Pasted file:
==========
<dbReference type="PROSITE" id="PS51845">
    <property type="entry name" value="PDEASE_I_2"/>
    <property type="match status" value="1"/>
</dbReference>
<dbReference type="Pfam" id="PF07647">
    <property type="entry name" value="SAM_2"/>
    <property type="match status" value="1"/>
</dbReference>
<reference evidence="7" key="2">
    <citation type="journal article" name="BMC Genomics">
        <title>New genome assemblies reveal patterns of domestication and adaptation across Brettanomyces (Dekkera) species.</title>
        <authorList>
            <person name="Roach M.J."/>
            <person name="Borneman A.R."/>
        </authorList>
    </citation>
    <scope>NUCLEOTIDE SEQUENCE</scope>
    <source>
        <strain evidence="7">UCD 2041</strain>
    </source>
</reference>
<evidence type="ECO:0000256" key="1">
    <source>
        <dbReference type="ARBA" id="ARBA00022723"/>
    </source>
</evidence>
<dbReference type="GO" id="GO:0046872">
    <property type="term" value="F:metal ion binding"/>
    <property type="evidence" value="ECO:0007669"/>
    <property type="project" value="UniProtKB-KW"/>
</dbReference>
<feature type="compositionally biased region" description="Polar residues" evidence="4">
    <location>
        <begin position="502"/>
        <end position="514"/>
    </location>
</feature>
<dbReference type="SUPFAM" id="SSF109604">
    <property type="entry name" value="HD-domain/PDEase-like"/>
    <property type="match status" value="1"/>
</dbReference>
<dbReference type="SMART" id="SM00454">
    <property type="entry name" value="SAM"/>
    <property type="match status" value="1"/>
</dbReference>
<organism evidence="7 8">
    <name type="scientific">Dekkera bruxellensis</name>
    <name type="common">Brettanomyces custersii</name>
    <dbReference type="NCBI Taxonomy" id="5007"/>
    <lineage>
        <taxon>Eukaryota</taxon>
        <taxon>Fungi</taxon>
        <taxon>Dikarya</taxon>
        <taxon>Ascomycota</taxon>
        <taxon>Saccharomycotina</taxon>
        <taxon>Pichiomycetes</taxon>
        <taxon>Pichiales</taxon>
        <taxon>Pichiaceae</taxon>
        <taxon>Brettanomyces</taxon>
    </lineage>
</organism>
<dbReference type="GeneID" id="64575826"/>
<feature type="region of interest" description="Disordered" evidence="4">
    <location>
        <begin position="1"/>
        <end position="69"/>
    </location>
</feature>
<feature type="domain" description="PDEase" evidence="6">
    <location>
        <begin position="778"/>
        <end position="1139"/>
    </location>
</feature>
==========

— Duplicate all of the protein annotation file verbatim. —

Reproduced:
<dbReference type="PROSITE" id="PS51845">
    <property type="entry name" value="PDEASE_I_2"/>
    <property type="match status" value="1"/>
</dbReference>
<dbReference type="Pfam" id="PF07647">
    <property type="entry name" value="SAM_2"/>
    <property type="match status" value="1"/>
</dbReference>
<reference evidence="7" key="2">
    <citation type="journal article" name="BMC Genomics">
        <title>New genome assemblies reveal patterns of domestication and adaptation across Brettanomyces (Dekkera) species.</title>
        <authorList>
            <person name="Roach M.J."/>
            <person name="Borneman A.R."/>
        </authorList>
    </citation>
    <scope>NUCLEOTIDE SEQUENCE</scope>
    <source>
        <strain evidence="7">UCD 2041</strain>
    </source>
</reference>
<evidence type="ECO:0000256" key="1">
    <source>
        <dbReference type="ARBA" id="ARBA00022723"/>
    </source>
</evidence>
<dbReference type="GO" id="GO:0046872">
    <property type="term" value="F:metal ion binding"/>
    <property type="evidence" value="ECO:0007669"/>
    <property type="project" value="UniProtKB-KW"/>
</dbReference>
<feature type="compositionally biased region" description="Polar residues" evidence="4">
    <location>
        <begin position="502"/>
        <end position="514"/>
    </location>
</feature>
<dbReference type="SUPFAM" id="SSF109604">
    <property type="entry name" value="HD-domain/PDEase-like"/>
    <property type="match status" value="1"/>
</dbReference>
<dbReference type="SMART" id="SM00454">
    <property type="entry name" value="SAM"/>
    <property type="match status" value="1"/>
</dbReference>
<organism evidence="7 8">
    <name type="scientific">Dekkera bruxellensis</name>
    <name type="common">Brettanomyces custersii</name>
    <dbReference type="NCBI Taxonomy" id="5007"/>
    <lineage>
        <taxon>Eukaryota</taxon>
        <taxon>Fungi</taxon>
        <taxon>Dikarya</taxon>
        <taxon>Ascomycota</taxon>
        <taxon>Saccharomycotina</taxon>
        <taxon>Pichiomycetes</taxon>
        <taxon>Pichiales</taxon>
        <taxon>Pichiaceae</taxon>
        <taxon>Brettanomyces</taxon>
    </lineage>
</organism>
<dbReference type="GeneID" id="64575826"/>
<feature type="region of interest" description="Disordered" evidence="4">
    <location>
        <begin position="1"/>
        <end position="69"/>
    </location>
</feature>
<feature type="domain" description="PDEase" evidence="6">
    <location>
        <begin position="778"/>
        <end position="1139"/>
    </location>
</feature>